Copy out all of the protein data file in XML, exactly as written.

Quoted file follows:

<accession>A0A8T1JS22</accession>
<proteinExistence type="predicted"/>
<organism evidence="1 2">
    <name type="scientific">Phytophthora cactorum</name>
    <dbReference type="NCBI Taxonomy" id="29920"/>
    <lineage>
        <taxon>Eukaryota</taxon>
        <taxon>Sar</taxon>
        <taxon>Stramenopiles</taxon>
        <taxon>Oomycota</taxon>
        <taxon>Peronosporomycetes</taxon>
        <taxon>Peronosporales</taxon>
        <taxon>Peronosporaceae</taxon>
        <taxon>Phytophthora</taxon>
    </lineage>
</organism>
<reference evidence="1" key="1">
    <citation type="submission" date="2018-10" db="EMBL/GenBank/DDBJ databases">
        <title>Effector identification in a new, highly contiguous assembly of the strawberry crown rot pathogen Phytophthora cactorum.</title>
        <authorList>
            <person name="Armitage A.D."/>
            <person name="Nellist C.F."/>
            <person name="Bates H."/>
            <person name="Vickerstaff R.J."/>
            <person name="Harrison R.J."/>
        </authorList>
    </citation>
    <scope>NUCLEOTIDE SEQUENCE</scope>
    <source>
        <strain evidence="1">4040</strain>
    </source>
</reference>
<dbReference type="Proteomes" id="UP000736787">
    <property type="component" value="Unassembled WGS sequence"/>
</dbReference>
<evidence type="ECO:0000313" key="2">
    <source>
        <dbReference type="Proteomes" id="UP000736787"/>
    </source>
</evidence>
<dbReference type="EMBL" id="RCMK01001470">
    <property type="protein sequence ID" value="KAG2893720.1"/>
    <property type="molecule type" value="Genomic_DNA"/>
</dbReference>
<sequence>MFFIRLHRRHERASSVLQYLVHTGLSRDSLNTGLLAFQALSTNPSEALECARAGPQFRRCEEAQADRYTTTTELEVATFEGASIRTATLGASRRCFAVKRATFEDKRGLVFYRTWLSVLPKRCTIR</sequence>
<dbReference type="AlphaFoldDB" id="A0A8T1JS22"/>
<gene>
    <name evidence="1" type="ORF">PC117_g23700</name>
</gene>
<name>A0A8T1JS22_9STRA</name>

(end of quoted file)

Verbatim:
<accession>A0A8T1JS22</accession>
<proteinExistence type="predicted"/>
<organism evidence="1 2">
    <name type="scientific">Phytophthora cactorum</name>
    <dbReference type="NCBI Taxonomy" id="29920"/>
    <lineage>
        <taxon>Eukaryota</taxon>
        <taxon>Sar</taxon>
        <taxon>Stramenopiles</taxon>
        <taxon>Oomycota</taxon>
        <taxon>Peronosporomycetes</taxon>
        <taxon>Peronosporales</taxon>
        <taxon>Peronosporaceae</taxon>
        <taxon>Phytophthora</taxon>
    </lineage>
</organism>
<reference evidence="1" key="1">
    <citation type="submission" date="2018-10" db="EMBL/GenBank/DDBJ databases">
        <title>Effector identification in a new, highly contiguous assembly of the strawberry crown rot pathogen Phytophthora cactorum.</title>
        <authorList>
            <person name="Armitage A.D."/>
            <person name="Nellist C.F."/>
            <person name="Bates H."/>
            <person name="Vickerstaff R.J."/>
            <person name="Harrison R.J."/>
        </authorList>
    </citation>
    <scope>NUCLEOTIDE SEQUENCE</scope>
    <source>
        <strain evidence="1">4040</strain>
    </source>
</reference>
<dbReference type="Proteomes" id="UP000736787">
    <property type="component" value="Unassembled WGS sequence"/>
</dbReference>
<evidence type="ECO:0000313" key="2">
    <source>
        <dbReference type="Proteomes" id="UP000736787"/>
    </source>
</evidence>
<dbReference type="EMBL" id="RCMK01001470">
    <property type="protein sequence ID" value="KAG2893720.1"/>
    <property type="molecule type" value="Genomic_DNA"/>
</dbReference>
<sequence>MFFIRLHRRHERASSVLQYLVHTGLSRDSLNTGLLAFQALSTNPSEALECARAGPQFRRCEEAQADRYTTTTELEVATFEGASIRTATLGASRRCFAVKRATFEDKRGLVFYRTWLSVLPKRCTIR</sequence>
<dbReference type="AlphaFoldDB" id="A0A8T1JS22"/>
<gene>
    <name evidence="1" type="ORF">PC117_g23700</name>
</gene>
<name>A0A8T1JS22_9STRA</name>